Herbal Infusions

A herbal infusion is basically tea on steroids. With regular tea, you steep for a couple of minutes, but with an infusion, the soak is more around the 10-12 hour mark. Letting it infuse for hours really harnesses the nutrients of the herbs used, like vitamins, minerals, proteins, polyphenols, antioxidants. Benefits including detox, reduced inflammation, supports longevity (anti-aging), aids digestion, strengthens cell tissue. It's like super charging your water! Herbal infusions are a powerful way to support your immune system, balance your hormones, deeply hydrate your cells, and nourish your body with wide ranging benefits found in the vast plant kingdom. 

 These infusions are a great way to channel your inner alchemist and get in touch with your body's intuitive wisdom. 

These infusions are a great way to channel your inner alchemist and get in touch with your body's intuitive wisdom. 

There are SO many potential flowers, roots/ barks, leaves, seeds, and berries you can use, some of my favourites are: stinging nettle, oat straw, euccomia bark, raspberry leaf, ginger, red clover leaf, dandelion leaf and root, milk thistle, ginkgo biloba, gotu kola, burdock, cat's claw, pau d'arco, and peppermint.

Make sure you investigate the effects of a herb before blindly taking it; although they have benefits, each herb is a powerful medicine- and not every herb is suited for every body.. and infusions are potent!

The minerals and other phytochemicals in nourishing herbs becoming more bioavailable after being dried, and so dried herbs are considered best for infusions (although fresh herbs are also OK). To start off you can use tea bags (I actually did for this batch) but after you get hooked on herbal infusions, check out your local health store and try buying in bulk. Not only will it be significantly less expensive (and less wasteful), but you'll have access to a much wider range of ingredients. Opt for organic or even better, wild-crafted herbs.

 

A general rule of thumb for time frame for necessary soak-time goes like:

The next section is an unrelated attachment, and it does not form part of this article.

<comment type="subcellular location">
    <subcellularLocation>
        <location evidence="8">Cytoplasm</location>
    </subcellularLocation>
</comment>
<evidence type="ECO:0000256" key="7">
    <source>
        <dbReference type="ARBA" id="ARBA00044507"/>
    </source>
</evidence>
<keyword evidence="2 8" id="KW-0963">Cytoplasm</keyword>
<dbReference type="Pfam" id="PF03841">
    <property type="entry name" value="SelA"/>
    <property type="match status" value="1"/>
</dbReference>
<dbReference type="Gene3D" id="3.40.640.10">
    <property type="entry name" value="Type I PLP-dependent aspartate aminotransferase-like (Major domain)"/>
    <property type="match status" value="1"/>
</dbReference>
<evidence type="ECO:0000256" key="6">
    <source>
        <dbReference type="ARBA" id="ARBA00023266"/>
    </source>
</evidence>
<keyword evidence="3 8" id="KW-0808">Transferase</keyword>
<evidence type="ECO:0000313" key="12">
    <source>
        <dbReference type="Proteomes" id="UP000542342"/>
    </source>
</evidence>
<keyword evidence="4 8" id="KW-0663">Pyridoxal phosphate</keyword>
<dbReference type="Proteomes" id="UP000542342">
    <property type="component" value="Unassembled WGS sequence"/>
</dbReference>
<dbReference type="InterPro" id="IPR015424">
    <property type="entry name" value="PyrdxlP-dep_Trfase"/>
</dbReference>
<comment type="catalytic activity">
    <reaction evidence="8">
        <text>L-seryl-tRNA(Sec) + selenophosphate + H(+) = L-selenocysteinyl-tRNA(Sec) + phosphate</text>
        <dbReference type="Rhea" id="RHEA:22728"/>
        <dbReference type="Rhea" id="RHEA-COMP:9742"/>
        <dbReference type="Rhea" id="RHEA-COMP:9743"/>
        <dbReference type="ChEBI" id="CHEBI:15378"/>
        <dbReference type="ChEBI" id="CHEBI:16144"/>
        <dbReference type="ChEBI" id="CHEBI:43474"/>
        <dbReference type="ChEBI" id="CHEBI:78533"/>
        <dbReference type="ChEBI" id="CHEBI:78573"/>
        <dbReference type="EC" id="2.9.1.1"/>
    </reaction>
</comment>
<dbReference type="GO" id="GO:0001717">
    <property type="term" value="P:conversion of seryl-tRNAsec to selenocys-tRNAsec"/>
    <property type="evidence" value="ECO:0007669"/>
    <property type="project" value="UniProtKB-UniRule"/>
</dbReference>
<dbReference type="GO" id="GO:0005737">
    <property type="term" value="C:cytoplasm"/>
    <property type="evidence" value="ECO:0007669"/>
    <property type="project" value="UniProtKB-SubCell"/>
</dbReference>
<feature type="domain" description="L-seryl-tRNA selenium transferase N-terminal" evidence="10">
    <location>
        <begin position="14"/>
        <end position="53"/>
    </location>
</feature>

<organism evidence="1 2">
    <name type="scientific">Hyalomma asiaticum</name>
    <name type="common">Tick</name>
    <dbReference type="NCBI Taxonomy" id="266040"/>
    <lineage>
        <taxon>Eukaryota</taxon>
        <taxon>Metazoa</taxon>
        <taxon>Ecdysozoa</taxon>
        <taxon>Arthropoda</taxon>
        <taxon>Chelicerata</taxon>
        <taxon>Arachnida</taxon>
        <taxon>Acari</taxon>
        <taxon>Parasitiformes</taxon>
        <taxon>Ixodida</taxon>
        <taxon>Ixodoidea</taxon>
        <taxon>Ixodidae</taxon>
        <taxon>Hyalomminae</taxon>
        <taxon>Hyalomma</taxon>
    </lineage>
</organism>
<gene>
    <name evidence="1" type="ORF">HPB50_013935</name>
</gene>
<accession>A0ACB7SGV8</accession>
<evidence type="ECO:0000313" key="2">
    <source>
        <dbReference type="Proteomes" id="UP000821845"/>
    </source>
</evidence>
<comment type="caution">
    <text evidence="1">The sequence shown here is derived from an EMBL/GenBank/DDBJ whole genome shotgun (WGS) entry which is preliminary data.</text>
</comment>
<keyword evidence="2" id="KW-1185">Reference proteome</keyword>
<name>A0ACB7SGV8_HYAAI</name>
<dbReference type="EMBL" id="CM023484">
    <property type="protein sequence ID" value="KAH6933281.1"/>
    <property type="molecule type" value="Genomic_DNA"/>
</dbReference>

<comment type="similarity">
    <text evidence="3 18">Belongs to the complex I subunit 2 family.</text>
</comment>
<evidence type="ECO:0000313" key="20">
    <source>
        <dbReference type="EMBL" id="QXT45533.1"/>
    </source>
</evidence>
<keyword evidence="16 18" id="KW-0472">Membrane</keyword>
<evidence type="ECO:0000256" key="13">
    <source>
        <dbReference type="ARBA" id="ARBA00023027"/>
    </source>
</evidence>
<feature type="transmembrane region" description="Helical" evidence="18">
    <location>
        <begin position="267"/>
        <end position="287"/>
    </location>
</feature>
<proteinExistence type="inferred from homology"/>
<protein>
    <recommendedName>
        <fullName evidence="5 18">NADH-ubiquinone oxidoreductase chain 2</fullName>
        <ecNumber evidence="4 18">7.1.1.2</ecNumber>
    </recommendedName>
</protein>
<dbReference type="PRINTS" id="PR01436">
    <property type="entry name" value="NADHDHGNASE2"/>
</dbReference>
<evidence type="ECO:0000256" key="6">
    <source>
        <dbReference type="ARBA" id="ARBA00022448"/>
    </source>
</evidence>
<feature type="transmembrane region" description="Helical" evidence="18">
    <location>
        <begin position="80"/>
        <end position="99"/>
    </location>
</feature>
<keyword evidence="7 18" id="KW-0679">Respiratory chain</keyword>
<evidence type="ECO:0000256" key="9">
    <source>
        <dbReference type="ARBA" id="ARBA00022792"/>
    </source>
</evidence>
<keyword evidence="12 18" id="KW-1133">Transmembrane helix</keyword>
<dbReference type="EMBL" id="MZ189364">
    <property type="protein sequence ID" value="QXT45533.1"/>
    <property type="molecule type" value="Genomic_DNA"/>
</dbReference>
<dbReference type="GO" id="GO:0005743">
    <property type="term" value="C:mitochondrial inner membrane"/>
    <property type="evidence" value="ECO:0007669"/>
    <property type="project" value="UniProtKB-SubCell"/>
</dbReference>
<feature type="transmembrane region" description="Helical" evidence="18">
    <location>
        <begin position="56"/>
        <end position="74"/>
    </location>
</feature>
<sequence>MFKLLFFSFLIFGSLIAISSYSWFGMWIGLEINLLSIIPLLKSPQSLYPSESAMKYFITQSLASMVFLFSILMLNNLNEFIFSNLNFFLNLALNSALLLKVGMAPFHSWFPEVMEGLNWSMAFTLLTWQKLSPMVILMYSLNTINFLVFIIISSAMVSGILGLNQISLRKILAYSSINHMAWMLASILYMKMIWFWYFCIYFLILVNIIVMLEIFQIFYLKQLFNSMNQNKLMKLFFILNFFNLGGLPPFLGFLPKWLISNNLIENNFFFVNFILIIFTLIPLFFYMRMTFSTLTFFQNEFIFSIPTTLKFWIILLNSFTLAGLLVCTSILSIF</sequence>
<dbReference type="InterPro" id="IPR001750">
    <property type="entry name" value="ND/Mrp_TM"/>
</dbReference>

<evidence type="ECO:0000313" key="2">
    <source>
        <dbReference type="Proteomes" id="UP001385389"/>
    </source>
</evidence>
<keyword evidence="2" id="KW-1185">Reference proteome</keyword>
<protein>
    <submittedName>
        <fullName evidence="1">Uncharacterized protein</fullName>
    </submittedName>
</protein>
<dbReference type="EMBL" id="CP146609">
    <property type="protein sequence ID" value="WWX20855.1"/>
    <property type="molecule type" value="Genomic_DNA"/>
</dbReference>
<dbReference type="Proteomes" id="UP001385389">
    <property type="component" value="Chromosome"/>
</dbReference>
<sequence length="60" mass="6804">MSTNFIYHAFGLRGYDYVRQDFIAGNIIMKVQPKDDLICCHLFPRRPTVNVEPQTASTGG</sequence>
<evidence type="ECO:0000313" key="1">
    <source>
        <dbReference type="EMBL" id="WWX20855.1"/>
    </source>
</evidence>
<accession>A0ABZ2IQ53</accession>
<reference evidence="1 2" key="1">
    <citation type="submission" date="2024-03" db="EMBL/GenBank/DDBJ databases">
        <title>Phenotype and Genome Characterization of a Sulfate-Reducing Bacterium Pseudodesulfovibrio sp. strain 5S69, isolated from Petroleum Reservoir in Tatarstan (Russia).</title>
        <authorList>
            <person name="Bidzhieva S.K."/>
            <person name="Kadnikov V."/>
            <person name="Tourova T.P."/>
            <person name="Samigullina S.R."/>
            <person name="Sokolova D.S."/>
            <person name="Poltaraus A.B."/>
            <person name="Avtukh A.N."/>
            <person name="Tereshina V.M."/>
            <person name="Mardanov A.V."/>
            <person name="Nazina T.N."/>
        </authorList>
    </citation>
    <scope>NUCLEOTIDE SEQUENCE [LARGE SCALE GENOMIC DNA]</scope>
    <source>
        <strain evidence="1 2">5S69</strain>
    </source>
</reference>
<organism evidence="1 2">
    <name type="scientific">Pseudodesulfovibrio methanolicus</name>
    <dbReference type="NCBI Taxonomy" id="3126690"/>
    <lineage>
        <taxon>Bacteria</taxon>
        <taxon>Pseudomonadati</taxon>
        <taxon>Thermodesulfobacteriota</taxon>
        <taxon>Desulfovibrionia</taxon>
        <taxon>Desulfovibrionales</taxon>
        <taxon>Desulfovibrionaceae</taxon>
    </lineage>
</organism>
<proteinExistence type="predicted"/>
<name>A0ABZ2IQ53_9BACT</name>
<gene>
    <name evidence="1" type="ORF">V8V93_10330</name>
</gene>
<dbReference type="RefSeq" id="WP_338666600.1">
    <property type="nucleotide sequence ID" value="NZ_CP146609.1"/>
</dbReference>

Roots/ barks: 8 hours minimum
Leaves: 4 hours minimum
Flowers: 2 hours minimum
Seeds and berries: 30 minutes minimim

This particular recipe is one of my go-to's, and is especially good for the 2nd half of your luteal phase as your body is going through a big hormonal shift, and throughout your menstrual phase as your hormones kind-of "reset" themselves going into a new cycle. The ingredients synergistically help your body detox (support your organs as they process out the excess hormones in this menstrual phase), and help tone and strengthen your uterus- which means happier hormones and an easier period.



Ingredients

 You can use the insides of tea bags (just rip it open and dump the herbs in your pot) or head to your local health store with a bulk herb section.

You can use the insides of tea bags (just rip it open and dump the herbs in your pot) or head to your local health store with a bulk herb section.

- 3-4L of clean water (filtered, spring, or distilled)

- 1 tbsp raspberry leaf 

- 1/2 tbsp stinging nettle leaf

- 1/2 tbsp milk thistle 

- 1/2 tbsp dandelion leaf

 

Instructions

1. Soak the herbs in room temperature water for 20-30 minutes (this step is optional, but recommended).

2. Bring water to a boil and simmer with herbs for 20-30 minutes.

3. Turn off the heat and transfer into a glass jar(s), herbs included.

4. Keep refrigerated for 10 hours, strain, and then consume within 1-2 days.

 

 

Hot Tips

1. It's advised to consume herbal infusions within 24-36 hours to get maximum nutritional benefits. It definitely won't kill you to consume later than that- but other options after about 2 days is using the infusion to water plants or use as a herbal hair rinse.

2. The quality of the water is super important (always), but especially when infusing! The water particles ability to absorb the nutritional benefits of the plant matter relies on good quality water. Using distilled water is a powerful way to really pull the nutrients out of the herbs, but simple clean water will do. If your water is tap water (for example) not only will you be drinking the harmful chemicals and additives found in tap water, but the water cell is already full of these contaminants- leaving little room to soak in the benefits of the infusion.

 Herbal infusion of euccomia bark and pau d'arco used as a based for a hot tonic (blended with reishi, pollen, coconut butter, and collagen).

Herbal infusion of euccomia bark and pau d'arco used as a based for a hot tonic (blended with reishi, pollen, coconut butter, and collagen).

3. You can drink herbal infusions by themselves (hot or cold) or use them as the base for a tonic!

4. Some of the chemicals in the herbs can interact with metal pots, so if metal is your only option, use stainless steel but avoid using aluminum, copper, or cast iron. But optimally you would use glass or ceramic. I use my slow cooker to simmer the herbs (ceramic) and then store the infusion in a big glass jar. 

5. Know that herbs, although natural, have potent medicinal properties. Consuming them in high quantities or regularly will impact your body, so it's important to chose wisely. Not every herb is suited for every person- investigate the properties/ benefits/ effects of herbs, or seek guidance from a specialist (like a TCM practitioner or naturopath).

 

In-Joy!

- Camille